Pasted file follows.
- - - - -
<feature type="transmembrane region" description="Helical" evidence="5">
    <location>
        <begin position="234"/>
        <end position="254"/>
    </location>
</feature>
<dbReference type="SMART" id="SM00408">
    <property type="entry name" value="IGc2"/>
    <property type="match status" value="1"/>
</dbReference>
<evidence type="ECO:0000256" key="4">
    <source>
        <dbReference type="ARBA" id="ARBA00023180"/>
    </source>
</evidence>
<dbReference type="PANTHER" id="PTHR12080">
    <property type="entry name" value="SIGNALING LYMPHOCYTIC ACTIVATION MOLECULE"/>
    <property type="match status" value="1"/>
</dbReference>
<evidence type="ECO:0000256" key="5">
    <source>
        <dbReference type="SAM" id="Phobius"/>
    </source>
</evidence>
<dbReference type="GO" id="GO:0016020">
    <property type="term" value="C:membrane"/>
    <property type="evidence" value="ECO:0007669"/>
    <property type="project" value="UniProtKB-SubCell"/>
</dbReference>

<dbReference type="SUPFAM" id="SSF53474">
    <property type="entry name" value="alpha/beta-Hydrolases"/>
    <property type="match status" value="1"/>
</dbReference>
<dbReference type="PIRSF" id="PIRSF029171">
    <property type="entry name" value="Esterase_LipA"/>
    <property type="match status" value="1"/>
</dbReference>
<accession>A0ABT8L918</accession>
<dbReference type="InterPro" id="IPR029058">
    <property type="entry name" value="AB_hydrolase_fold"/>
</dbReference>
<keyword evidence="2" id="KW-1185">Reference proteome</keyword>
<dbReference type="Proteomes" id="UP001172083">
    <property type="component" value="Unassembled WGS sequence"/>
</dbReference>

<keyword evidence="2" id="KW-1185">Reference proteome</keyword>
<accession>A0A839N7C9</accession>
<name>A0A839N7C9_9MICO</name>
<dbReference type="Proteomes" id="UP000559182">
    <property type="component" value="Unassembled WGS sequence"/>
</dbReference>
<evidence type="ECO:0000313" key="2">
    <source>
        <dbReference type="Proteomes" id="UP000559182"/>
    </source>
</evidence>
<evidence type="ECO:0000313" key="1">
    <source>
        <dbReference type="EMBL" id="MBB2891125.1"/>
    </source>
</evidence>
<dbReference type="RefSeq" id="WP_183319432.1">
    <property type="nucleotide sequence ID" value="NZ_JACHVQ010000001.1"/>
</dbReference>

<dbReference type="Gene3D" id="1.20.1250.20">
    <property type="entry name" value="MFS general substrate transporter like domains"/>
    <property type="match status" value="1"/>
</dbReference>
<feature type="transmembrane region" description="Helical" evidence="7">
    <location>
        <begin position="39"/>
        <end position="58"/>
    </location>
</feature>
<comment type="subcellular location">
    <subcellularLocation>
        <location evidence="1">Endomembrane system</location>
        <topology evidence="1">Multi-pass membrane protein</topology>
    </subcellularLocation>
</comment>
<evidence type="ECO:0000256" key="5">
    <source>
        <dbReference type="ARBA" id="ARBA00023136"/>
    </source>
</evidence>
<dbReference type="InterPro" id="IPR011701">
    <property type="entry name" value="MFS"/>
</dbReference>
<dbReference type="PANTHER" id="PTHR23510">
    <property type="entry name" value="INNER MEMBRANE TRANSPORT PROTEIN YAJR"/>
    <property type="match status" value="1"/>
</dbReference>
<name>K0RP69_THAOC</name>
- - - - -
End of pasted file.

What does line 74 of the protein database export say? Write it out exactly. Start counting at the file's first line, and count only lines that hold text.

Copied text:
</feature>